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Newspaper Page Text
WOMAN BADLY HURT IN SIEGEL-COOPER ACCIDENT
NEVER HEARS FROM STORE; PAYING OWN BILLS
Siegel, Cooper, & Co. have
taken no steps to recompense the
victims of the elevator accident in
their store Saturday, December
21. They are not even paying the
In that accident at least twenty
people we.re injured, half a dozen
so severely that they will suffer
for th rest of their lives.
One of those so injured is Mrs.
Rose Aichetel, 45 years old, wife
of Paul Aichetel, 1512 West Tay
lor street, and mother of five
Mrs. Aichetel had been shop
ping with Miss Gertrude Not
man, a friend of the family. They
had been in the toy department
on the fourth floor, buying Christ
mas .presents for the Aichetel
They went toward the passen
ger elevators when their shop
ping was done. A floorwalker
directed them to the freight ele
vator. The elevator was already
crowded, i There were, as nearly
as Mrs. Aichetel and Miss Not
man can remember, between thir
ty and forty people in it, mostly
The door of the elevator slid
shut. The boy pulled the lever.
There1 was a sudden, 'sickening
descent, adeafening crash.
Miss Notman, jammed into a
corner by frightened, screaming
men and women, was kept on her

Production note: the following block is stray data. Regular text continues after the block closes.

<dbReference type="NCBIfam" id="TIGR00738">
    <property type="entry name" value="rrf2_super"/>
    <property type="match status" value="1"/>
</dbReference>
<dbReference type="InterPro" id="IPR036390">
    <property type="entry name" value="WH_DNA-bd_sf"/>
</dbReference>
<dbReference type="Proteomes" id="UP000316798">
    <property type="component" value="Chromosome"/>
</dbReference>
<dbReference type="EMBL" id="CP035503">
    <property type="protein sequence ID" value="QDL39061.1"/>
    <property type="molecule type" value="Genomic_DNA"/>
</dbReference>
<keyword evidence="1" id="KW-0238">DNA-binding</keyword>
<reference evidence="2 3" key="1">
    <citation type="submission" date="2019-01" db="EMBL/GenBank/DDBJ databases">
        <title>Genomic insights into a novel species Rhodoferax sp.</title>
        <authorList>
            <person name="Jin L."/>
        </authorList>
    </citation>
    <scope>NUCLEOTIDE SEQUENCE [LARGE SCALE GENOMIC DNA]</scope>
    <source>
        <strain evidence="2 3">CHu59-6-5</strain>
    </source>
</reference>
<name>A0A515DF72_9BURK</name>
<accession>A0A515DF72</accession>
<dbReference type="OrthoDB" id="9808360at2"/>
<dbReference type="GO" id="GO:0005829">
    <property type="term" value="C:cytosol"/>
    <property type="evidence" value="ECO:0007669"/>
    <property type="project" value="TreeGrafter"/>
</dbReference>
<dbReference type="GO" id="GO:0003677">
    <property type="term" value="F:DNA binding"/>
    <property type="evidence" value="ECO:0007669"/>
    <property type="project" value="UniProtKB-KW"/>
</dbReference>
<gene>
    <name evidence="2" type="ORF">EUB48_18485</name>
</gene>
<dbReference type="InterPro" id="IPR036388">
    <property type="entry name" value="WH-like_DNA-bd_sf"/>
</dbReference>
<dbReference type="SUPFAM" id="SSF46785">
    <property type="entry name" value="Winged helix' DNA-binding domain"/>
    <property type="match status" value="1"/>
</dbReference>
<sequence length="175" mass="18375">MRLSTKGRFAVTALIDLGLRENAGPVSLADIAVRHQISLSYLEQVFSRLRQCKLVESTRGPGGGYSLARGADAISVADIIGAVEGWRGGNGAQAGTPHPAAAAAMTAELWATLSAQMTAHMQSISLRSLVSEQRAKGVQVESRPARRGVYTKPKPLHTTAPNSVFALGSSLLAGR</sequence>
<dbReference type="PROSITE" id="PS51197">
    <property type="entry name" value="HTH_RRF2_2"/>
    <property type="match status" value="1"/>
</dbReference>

feet, and was not badly hurt. She
She fell to the floor and was
trampled on by the panic-stricken,
Mrs. Aichetel remembers no
more until she awakened up in
the Presbyterian hospital two
weeks later. Her husband was
by her bedside.
"Where am I?'? she cried.
"What has happened?"
Then she suddenly bent double
as the pain of her injuries racked
A nurse moved silently to the
"You must not talk," she said.
"You are not able. And you must
not get excited."
Aichetel believed his wife was
dying after he heard the doctor's
report on the case. He called an
ambulance and had her taken
A Day Book reporter found her
there today, with Miss Notman
by her side. She was breathing
heavily. It was evident that she
was in great pain.
"I cannot say very much," she
said, gaspingly, "because I am not
able to breathe very well yet. I
do not know if I ever will be able
to breathe right again. The doc
tor does not hold out much hope.
"I cannot tell you much of the
accident. I remember stepping
into an elevator. I remember the
sickening fall of it And then
I remembered no more "until I
wakened up in the hospital there,
with my husband crying by my
"I cannot remember very mnch
Mrs. Aichetel was less lucky.